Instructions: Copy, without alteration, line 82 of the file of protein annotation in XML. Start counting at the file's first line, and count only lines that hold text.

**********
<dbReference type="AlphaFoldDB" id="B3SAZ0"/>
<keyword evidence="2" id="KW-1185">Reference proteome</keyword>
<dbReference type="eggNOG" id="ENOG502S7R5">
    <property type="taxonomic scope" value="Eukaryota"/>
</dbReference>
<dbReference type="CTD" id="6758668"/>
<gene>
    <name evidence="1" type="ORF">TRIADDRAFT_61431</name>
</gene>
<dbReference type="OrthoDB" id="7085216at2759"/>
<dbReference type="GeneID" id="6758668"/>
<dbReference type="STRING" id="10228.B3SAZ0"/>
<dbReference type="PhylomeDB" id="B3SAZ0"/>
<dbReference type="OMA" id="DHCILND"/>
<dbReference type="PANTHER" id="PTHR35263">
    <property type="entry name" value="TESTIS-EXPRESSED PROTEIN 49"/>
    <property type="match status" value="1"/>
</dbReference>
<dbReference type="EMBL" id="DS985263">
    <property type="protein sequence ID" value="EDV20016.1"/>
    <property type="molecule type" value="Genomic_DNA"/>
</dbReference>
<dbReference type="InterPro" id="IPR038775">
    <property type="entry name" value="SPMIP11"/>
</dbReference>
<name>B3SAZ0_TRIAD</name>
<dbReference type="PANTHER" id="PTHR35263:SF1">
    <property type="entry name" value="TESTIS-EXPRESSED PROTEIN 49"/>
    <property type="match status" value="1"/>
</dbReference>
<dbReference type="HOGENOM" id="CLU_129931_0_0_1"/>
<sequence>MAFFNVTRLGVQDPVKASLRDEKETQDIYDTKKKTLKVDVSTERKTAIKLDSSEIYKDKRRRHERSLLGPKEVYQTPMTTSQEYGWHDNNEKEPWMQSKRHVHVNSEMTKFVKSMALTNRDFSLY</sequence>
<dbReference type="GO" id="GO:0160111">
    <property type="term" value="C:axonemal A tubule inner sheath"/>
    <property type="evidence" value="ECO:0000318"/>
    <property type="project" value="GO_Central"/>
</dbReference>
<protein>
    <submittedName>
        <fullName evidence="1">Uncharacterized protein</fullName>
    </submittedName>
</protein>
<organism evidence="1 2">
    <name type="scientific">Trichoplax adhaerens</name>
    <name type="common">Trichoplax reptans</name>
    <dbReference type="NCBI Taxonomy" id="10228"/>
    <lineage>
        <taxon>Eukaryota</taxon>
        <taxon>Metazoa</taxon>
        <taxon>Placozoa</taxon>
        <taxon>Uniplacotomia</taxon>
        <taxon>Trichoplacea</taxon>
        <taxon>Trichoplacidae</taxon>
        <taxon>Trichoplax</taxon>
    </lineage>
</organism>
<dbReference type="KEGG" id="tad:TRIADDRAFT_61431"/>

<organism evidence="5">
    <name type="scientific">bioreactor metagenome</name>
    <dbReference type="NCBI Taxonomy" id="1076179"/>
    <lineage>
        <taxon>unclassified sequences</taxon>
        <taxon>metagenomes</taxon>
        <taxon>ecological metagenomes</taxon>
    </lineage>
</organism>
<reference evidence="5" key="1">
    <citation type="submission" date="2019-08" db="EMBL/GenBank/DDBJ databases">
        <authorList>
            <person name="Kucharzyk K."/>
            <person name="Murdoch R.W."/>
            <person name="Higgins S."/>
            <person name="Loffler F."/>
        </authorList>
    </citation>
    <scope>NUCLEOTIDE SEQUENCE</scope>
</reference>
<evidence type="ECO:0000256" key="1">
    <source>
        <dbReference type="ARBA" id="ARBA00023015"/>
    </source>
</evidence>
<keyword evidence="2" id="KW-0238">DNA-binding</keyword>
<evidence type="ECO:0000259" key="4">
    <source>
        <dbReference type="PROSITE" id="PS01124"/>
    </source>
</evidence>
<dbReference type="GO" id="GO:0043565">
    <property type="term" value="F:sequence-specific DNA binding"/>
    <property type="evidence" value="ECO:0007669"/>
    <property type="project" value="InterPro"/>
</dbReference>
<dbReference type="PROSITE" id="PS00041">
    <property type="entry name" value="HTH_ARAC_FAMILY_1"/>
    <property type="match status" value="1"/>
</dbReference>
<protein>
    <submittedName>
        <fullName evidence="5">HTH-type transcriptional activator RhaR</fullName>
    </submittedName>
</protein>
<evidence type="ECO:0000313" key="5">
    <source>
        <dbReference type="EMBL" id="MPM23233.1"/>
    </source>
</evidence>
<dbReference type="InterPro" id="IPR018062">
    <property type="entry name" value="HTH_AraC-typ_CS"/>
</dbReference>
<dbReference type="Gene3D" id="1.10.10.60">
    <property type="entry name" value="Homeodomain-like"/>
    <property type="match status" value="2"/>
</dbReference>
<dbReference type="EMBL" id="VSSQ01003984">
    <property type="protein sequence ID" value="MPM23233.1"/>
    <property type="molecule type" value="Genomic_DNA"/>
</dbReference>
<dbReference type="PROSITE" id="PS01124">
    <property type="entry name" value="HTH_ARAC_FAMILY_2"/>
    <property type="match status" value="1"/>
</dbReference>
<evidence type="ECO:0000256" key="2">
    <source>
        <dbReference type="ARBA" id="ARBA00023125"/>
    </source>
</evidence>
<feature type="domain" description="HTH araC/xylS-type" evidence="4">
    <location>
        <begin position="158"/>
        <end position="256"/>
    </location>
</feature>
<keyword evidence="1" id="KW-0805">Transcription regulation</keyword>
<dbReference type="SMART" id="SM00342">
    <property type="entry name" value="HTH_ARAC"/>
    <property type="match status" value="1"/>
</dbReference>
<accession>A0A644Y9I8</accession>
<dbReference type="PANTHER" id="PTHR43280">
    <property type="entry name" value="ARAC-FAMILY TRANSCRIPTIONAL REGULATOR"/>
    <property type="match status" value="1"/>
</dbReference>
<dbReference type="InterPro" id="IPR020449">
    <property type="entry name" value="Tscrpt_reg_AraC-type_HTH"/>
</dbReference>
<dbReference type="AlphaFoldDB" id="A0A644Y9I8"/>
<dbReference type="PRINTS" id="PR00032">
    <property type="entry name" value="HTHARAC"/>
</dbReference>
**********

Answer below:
</evidence>